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Patton Boggs and Squire Sanders are flirting, but will it end in marriage?
Last week Washington-based Patton Boggs and Squire Sanders confirmed they had kicked off preliminary merger talks. Other than that brief statement neither side is saying much, although informally the firms are going to great pains to stress that just because they’ve started dating, it doesn’t mean they’re going to get hitched.
The Patton Boggs/Squire Sanders talks really are understood to be early stage, with sources suggesting they began around two weeks ago.
Both firms knew each other already and made the initial contact directly rather than through any intermediary.
Although it’s early days, indications are that the conversations have already got beyond just the two firms’ leaderships. The broader partnership is already understood to be involved as the diligence process wades through issues such as culture, financial metrics and client base fit.
And on paper it looks like a good fit. Patton Boggs, headquartered in Washington, is one of the US’ pre-eminent public policy and lobbying Beltway firms with nine offices including Dallas, Denver, and Anchorage as well as a network in the Middle East.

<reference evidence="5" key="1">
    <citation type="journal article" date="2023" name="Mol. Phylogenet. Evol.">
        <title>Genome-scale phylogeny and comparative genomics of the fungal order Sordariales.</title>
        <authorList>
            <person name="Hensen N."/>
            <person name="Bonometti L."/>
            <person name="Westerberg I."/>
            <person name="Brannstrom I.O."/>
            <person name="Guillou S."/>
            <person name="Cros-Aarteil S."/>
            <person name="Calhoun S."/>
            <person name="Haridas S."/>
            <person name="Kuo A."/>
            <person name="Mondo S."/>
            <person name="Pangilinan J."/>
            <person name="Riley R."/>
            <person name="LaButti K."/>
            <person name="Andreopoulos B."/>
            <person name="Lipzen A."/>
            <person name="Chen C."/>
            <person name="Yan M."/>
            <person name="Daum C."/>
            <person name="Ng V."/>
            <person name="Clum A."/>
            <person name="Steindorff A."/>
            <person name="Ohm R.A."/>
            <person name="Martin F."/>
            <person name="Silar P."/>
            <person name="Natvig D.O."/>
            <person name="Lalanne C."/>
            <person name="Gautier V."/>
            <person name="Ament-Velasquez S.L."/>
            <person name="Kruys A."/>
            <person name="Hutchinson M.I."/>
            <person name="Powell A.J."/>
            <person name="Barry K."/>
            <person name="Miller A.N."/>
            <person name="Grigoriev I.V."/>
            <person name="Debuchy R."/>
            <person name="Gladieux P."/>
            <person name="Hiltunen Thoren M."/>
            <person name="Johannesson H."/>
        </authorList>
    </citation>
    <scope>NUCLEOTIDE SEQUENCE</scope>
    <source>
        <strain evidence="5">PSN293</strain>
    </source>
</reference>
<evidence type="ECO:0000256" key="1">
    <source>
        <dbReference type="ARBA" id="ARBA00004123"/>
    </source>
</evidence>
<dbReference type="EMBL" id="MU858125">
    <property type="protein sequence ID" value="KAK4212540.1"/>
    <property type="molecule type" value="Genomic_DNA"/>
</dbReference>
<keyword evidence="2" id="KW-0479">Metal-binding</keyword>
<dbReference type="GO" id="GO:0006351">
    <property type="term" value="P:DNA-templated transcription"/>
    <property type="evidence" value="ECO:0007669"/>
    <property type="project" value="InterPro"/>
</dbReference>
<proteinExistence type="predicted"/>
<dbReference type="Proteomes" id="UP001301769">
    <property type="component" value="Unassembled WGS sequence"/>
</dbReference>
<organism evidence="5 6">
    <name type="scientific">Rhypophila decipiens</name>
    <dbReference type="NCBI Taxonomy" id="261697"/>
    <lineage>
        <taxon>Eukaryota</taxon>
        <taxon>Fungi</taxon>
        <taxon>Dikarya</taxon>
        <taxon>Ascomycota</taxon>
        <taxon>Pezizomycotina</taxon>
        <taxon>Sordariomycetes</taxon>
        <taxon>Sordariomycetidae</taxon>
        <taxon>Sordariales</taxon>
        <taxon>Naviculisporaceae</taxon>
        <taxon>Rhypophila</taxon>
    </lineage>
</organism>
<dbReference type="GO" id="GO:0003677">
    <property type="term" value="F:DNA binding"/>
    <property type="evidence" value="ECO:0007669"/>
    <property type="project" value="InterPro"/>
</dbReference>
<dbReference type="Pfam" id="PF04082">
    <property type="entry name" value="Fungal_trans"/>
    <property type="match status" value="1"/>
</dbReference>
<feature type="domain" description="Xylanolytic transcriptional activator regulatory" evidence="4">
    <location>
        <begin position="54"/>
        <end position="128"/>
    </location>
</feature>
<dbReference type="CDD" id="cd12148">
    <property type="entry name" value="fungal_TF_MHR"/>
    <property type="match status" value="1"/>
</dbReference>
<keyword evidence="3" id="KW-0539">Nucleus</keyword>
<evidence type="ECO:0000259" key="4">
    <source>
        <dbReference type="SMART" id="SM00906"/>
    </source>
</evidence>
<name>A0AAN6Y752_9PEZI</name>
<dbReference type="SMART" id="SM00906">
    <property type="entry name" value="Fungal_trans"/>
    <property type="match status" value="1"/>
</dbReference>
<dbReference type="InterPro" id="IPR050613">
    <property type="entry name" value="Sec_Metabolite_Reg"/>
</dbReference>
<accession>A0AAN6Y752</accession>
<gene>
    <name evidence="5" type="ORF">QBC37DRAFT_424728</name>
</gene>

Squire Sanders has 39 offices across 19 countries, a strong European and Asia-Pacific position and a highly ranked Latin American practice.
The combined firm would have around 1,700 lawyers in 45 offices across 22 countries. It would give Patton Boggs the international platform its clients are increasingly demanding and Squire Sanders a big kick up in DC.
The deal wouldn’t do much for the merged firm’s presence in New York, by the way, with Patton Boggs having around 20 lawyers in Manhattan and Squire Sanders just 30. Work here still to do.
For Squire Sanders this deal, if it happens, would simply be the next chapter of the same book. In recent years it has grown by merger and the reality is that Squire Sanders, like many firms, is talking to potential merger – or takeover – targets constantly. Most come to nothing and neither do they reach a wider audience (again, sources say that just because this one has you shouldn’t interpret that as meaning it’s a done deal).
One difference with this deal is that Patton Boggs has been under the microscope recently, not least because it is one of the firms that has already been in merger talks that ultimately came to nothing (in this case it was with Texas-based firm Locke Lord, although the talks ultimately collapsed).
Expect both firms to take a very hard look at each other and, most likely, a very quick look. Neither side will want protracted talks with months of toing and froing played out in the press. History shows that rarely leads to a happy marriage.